IDEAS home Printed from https://ideas.repec.org/p/col/000108/003945.html
   My bibliography  Save this paper

Stress and birth outcomes evidence from terrorist attacks in Colombia

Author

Listed:
  • Adriana Camacho Gonzalez

    ()

Abstract

This paper estimates the impact of random terrorist attacks (landmines) in Colombia on the health of babies born between 1998 and 2003. The results suggest that these types of terrorist activities that occur during a woman´s first trimester of pregnancy have a negative and significant impact on child health outcomes such as birth weight and preterm deliveries, and behaviors such as use of prenatal care. These findings persist when mother fixed effects are included, suggesting that neither observable nor unobservable characteristics of the mothers are driving the main results. Thepaper contributes to the existing literature by identifying yet another important indirect channel through which violence affects economic well being. Given that studies have found a strong link between Low Birth Weight (LBW) and short and long-term socioeconomic outcomes; the negative consequences of violence identified in this paper may have long-term effects on economic activity as they affect the net returns to human capital accumulation of the new generations.

Suggested Citation

  • Adriana Camacho Gonzalez, 2007. "Stress and birth outcomes evidence from terrorist attacks in Colombia," DOCUMENTOS DE ECONOMÍA 003945, UNIVERSIDAD JAVERIANA - BOGOTÁ.
  • Handle: RePEc:col:000108:003945
    as

    Download full text from publisher

    File URL: http://www.javeriana.edu.co/fcea/area_economia/inv/documents/Stressandbirthoutcomesevidencefromterroristattacksincolombia_000.pdf
    Download Restriction: no

    Other versions of this item:

    References listed on IDEAS

    as
    1. Daniel Mejía & Carlos Esteban Posada, 2003. "Capital Destruction, Optimal Defense and Economic Growth," BORRADORES DE ECONOMIA 002096, BANCO DE LA REPÚBLICA.
    2. Douglas Almond & Kenneth Y. Chay & David S. Lee, 2005. "The Costs of Low Birth Weight," The Quarterly Journal of Economics, Oxford University Press, vol. 120(3), pages 1031-1083.
    3. Rony Pshisva & Gustavo A. Suárez F., 2006. "Captive Markets: the Impact of Kidnappings on Corporate Investment in Colombia," COYUNTURA ECONÓMICA, FEDESARROLLO, June.
    4. Rony Pshisva & Gustavo A. Suarez, 2006. "'Captive markets': the impact of kidnappings on corporate investment in Colombia," Finance and Economics Discussion Series 2006-18, Board of Governors of the Federal Reserve System (U.S.).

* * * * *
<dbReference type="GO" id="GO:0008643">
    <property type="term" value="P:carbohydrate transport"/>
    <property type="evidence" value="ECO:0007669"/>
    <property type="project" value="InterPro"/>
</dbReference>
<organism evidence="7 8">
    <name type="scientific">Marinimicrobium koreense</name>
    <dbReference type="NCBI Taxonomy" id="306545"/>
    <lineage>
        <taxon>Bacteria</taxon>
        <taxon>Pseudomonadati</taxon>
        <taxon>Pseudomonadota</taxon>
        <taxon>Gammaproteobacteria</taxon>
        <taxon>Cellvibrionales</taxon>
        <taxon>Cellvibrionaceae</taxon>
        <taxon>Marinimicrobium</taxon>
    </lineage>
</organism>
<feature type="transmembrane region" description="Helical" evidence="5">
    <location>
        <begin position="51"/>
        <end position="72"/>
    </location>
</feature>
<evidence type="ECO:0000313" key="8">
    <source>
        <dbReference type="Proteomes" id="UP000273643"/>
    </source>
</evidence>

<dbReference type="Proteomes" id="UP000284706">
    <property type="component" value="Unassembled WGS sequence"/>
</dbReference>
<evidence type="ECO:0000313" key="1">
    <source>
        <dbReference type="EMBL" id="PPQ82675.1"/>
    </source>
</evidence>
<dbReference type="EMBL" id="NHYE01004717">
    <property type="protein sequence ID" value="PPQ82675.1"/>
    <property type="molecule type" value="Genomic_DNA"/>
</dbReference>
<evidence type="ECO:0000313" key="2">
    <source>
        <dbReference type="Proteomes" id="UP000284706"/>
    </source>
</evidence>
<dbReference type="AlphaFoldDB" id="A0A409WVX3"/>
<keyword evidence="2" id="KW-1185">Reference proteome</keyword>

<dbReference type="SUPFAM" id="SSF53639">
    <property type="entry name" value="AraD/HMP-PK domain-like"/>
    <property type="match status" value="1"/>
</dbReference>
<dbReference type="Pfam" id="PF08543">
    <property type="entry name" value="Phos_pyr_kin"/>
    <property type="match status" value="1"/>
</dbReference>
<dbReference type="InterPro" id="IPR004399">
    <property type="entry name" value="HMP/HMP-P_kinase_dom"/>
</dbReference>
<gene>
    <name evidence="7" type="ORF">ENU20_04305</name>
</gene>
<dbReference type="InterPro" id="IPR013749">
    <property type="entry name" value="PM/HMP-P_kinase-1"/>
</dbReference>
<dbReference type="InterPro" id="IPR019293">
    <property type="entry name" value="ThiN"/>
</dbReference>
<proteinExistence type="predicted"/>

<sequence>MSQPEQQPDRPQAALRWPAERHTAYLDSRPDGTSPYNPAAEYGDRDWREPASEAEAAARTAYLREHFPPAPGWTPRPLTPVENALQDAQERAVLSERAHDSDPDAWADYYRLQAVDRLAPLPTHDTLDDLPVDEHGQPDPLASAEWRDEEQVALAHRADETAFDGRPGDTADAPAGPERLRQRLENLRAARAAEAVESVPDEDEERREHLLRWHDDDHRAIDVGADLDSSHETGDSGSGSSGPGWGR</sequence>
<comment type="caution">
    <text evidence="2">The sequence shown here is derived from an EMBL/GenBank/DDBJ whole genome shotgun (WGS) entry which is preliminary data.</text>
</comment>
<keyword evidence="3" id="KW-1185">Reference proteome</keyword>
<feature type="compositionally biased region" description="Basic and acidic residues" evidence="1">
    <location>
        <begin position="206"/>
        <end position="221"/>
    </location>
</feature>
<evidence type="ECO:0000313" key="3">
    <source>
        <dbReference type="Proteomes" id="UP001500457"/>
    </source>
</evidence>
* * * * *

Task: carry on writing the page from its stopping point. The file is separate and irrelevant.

5. Anna Aizer, 2007. "Wages, Violence and Health in the Household," NBER Working Papers 13494, National Bureau of Economic Research, Inc.
    6. Rosemary Hyson & Janet Currie, 1999. "Is the Impact of Health Shocks Cushioned by Socioeconomic Status? The Case of Low Birthweight," American Economic Review, American Economic Association, vol. 89(2), pages 245-250, May.
    Full references (including those not matched with items on IDEAS)

    Citations

    Citations are extracted by the CitEc Project, subscribe to its RSS feed for this item.
    as


    Cited by:

    1. Anton Parlow, 2012. "Armed Conflict and Children’s Health – Exploring new directions: The case of Kashmir," HiCN Working Papers 119, Households in Conflict Network.
    2. Ramirez, N.F. & Gamboa, L.F. & Bedi, A.S. & Sparrow, R.A., 2012. "Child malnutrition and antenatal care: Evidence from three Latin American countries," ISS Working Papers - General Series 536, International Institute of Social Studies of Erasmus University Rotterdam (ISS), The Hague.
    3. Patricia Justino, 2012. "Nutrition, Governance and Violence: A Framework for the Analysis of Resilience and Vulnerability to Food Insecurity in Contexts of Violent Conflict," HiCN Working Papers 132, Households in Conflict Network.
    4. Parlow, Anton, 2012. "Armed conflict and children's health - exploring new directions: The case of Kashmir," MPRA Paper 38033, University Library of Munich, Germany.

    More about this item

    JEL classification:

    • A1 - General Economics and Teaching - - General Economics

    NEP fields

    This paper has been announced in the following NEP Reports:

    Statistics

    Access and download statistics

    Corrections

    All material on this site has been provided by the respective publishers and authors. You can help correct errors and omissions. When requesting a correction, please mention this item's handle: RePEc:col:000108:003945. See general information about how to correct material in RePEc.

    For technical questions regarding this item, or to correct its authors, title, abstract, bibliographic or download information, contact: (Mayerly Galindo Rodriguez). General contact details of provider: .

    If you have authored this item and are not yet registered with RePEc, we encourage you to do it here. This allows to link your profile to this item. It also allows you to accept potential citations to this item that we are uncertain about.

    If CitEc recognized a reference but did not link an item in RePEc to it, you can help with this form .

    If you know of missing items citing this one, you can help us creating those links by adding the relevant references in the same way as above, for each refering item. If you are a registered author of this item, you may also want to check the "citations" tab in your RePEc Author Service profile, as there may be some citations waiting for confirmation.

    Please note that corrections may take a couple of weeks to filter through the various RePEc services.

    IDEAS is a RePEc service hosted by the Research Division of the Federal Reserve Bank of St. Louis . RePEc uses bibliographic data supplied by the respective publishers.